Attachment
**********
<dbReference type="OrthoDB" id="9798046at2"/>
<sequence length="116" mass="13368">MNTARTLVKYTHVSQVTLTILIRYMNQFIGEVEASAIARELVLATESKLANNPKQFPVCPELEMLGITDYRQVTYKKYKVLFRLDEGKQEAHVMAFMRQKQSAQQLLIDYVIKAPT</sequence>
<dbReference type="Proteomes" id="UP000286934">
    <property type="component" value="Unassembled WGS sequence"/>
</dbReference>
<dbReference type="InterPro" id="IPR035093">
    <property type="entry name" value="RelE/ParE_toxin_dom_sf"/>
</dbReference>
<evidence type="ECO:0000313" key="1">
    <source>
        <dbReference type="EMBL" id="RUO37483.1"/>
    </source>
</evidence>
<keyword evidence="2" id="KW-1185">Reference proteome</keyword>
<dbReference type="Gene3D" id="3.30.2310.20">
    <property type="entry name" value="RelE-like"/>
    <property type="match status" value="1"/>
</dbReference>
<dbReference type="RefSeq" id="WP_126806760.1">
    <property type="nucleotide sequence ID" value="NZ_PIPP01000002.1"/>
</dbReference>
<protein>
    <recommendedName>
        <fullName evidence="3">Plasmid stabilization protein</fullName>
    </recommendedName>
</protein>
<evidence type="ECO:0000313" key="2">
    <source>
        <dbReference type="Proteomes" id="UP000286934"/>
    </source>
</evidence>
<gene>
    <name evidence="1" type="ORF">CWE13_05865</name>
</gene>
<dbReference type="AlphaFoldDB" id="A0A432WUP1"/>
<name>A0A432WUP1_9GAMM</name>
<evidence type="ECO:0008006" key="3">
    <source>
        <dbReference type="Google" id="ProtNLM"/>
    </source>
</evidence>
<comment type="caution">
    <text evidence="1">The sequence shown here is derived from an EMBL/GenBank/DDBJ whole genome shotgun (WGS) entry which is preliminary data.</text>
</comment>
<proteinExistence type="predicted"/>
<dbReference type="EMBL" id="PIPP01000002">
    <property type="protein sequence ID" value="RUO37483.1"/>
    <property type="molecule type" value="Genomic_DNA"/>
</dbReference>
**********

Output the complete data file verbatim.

<dbReference type="OrthoDB" id="9798046at2"/>
<sequence length="116" mass="13368">MNTARTLVKYTHVSQVTLTILIRYMNQFIGEVEASAIARELVLATESKLANNPKQFPVCPELEMLGITDYRQVTYKKYKVLFRLDEGKQEAHVMAFMRQKQSAQQLLIDYVIKAPT</sequence>
<dbReference type="Proteomes" id="UP000286934">
    <property type="component" value="Unassembled WGS sequence"/>
</dbReference>
<dbReference type="InterPro" id="IPR035093">
    <property type="entry name" value="RelE/ParE_toxin_dom_sf"/>
</dbReference>
<evidence type="ECO:0000313" key="1">
    <source>
        <dbReference type="EMBL" id="RUO37483.1"/>
    </source>
</evidence>
<keyword evidence="2" id="KW-1185">Reference proteome</keyword>
<dbReference type="Gene3D" id="3.30.2310.20">
    <property type="entry name" value="RelE-like"/>
    <property type="match status" value="1"/>
</dbReference>
<dbReference type="RefSeq" id="WP_126806760.1">
    <property type="nucleotide sequence ID" value="NZ_PIPP01000002.1"/>
</dbReference>
<protein>
    <recommendedName>
        <fullName evidence="3">Plasmid stabilization protein</fullName>
    </recommendedName>
</protein>
<evidence type="ECO:0000313" key="2">
    <source>
        <dbReference type="Proteomes" id="UP000286934"/>
    </source>
</evidence>
<gene>
    <name evidence="1" type="ORF">CWE13_05865</name>
</gene>
<dbReference type="AlphaFoldDB" id="A0A432WUP1"/>
<name>A0A432WUP1_9GAMM</name>
<evidence type="ECO:0008006" key="3">
    <source>
        <dbReference type="Google" id="ProtNLM"/>
    </source>
</evidence>
<comment type="caution">
    <text evidence="1">The sequence shown here is derived from an EMBL/GenBank/DDBJ whole genome shotgun (WGS) entry which is preliminary data.</text>
</comment>
<proteinExistence type="predicted"/>
<dbReference type="EMBL" id="PIPP01000002">
    <property type="protein sequence ID" value="RUO37483.1"/>
    <property type="molecule type" value="Genomic_DNA"/>
</dbReference>